MEPs will at the same time have to take position on issues involving migration, the management of which is becoming increasingly European. What national and European policies could there be in terms of visas? What national/community strategies and action might be found to counter illegal immigration and how can European solidarity be strengthened in terms of the external borders? What policies can be drafted in terms of asylum rights and refugee reception? What vision of immigration and what types of integration strategies might be adopted in an ageing Europe, which now only comprises 7% of the world population?

They will have to decide on the nature of relations established by the EU and its neighbours which are a vital element in terms of the Union's security and prosperity - and also of the European continent as a whole. What types of association and partnership agreements might be shaped with the Arab and Mediterranean countries, with Morocco or Tunisia for instance? What types of agreements and strategy might there be regarding our "Eastern" neighbours - firstly Ukraine, Moldova, Georgia and even Russia? What kind of development might there be in terms of ongoing membership negotiations with Serbia, and Turkey and what preparation might be made for further enlargement?

The crises that have occurred in Africa (Mali, Central Africa) and in Ukraine should lead the newly elected MEPs to voicing their opinion on the conditions in which common positions and action might be forged in terms of foreign policy and defence. Apart from their vote on European spending commitments for development aid and humanitarian aid, beyond their votes on the fight to counter terrorism, they will have to make their voice heard regarding issues in which the European Union still requires a great amount of workin terms of integration.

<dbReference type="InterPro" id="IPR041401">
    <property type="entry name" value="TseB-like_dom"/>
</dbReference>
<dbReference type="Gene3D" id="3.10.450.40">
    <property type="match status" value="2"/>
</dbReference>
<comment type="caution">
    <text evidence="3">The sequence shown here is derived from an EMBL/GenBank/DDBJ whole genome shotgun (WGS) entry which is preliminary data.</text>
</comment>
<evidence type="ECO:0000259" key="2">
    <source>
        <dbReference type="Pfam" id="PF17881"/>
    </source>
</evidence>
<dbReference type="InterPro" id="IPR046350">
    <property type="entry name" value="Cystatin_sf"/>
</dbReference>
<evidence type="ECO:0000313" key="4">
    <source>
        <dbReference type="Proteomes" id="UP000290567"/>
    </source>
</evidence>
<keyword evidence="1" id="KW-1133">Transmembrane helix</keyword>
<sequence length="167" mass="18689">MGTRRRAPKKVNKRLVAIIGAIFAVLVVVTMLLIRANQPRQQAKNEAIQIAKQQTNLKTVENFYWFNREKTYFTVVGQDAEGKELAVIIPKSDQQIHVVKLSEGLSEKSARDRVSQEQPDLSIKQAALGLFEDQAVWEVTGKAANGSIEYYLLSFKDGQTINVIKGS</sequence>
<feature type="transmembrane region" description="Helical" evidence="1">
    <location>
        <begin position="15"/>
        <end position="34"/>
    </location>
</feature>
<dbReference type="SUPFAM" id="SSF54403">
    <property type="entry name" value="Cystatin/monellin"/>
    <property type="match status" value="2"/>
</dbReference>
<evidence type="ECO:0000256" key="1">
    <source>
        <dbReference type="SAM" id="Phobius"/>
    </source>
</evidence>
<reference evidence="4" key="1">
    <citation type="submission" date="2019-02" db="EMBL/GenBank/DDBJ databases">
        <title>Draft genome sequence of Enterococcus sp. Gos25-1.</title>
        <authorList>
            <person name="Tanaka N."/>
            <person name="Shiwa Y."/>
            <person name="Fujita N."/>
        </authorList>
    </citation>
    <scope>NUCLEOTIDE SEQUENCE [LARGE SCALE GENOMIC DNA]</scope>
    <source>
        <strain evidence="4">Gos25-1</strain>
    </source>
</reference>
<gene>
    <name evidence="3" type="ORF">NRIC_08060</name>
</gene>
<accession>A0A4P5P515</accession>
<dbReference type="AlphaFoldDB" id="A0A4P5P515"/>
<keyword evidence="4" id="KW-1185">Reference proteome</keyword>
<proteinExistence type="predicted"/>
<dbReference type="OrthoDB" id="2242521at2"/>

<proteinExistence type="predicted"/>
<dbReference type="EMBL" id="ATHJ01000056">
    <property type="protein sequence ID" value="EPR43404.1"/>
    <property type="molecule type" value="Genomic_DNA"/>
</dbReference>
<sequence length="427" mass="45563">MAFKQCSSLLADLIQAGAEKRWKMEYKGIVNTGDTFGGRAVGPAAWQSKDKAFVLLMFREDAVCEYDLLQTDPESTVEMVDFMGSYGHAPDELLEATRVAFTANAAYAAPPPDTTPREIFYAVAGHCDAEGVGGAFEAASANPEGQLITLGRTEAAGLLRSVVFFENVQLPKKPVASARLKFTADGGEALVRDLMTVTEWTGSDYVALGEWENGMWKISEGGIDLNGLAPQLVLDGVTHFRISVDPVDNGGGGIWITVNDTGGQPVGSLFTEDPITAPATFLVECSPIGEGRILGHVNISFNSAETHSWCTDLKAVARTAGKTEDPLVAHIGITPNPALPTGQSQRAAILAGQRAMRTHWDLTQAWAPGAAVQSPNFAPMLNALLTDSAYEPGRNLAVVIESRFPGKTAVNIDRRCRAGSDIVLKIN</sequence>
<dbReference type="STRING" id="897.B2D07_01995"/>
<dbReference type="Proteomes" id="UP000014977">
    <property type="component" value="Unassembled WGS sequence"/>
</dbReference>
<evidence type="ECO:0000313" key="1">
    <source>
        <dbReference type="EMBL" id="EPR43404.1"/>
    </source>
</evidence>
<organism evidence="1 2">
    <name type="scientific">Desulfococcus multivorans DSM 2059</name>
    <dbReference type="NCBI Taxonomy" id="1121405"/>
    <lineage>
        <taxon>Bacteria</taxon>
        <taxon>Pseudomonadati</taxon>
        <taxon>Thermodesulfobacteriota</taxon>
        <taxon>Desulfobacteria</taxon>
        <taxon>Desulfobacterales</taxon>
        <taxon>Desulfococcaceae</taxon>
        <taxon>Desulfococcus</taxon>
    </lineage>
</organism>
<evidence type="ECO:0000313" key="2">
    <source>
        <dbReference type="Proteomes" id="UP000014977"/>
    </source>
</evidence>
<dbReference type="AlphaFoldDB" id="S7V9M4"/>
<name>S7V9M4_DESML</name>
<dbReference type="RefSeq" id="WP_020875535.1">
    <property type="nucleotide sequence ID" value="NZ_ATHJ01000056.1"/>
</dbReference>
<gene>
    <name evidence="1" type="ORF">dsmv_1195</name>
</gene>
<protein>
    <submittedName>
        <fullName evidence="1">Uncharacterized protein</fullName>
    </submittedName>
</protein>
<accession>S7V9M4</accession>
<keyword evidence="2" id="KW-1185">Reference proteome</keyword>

As a whole they will take a series of decisions that will have notable effect on the living conditions of European citizens, the content of which will depend on the political power balances that emerge after the election on 22nd-25th May. By voting for candidates whose positions and proposals best match their preferences Europeans will be exercising the power granted to them by direct universal suffrage.


Source : Yves Bertoncini and Thierry Chopin
[1] To read the entire study,
Publishing Director: Pascale JOANNIN
Available versions
The authors
Yves Bertoncini
Lecturer at the College of Europe, the Paris School of International Affairs (Sciences Po) and at the Corps des Mines, President of YB2i Consulting
Thierry Chopin
Head of research of the Robert Schuman Foundation, associate professor at the Catholic University of Lille (ESPOL)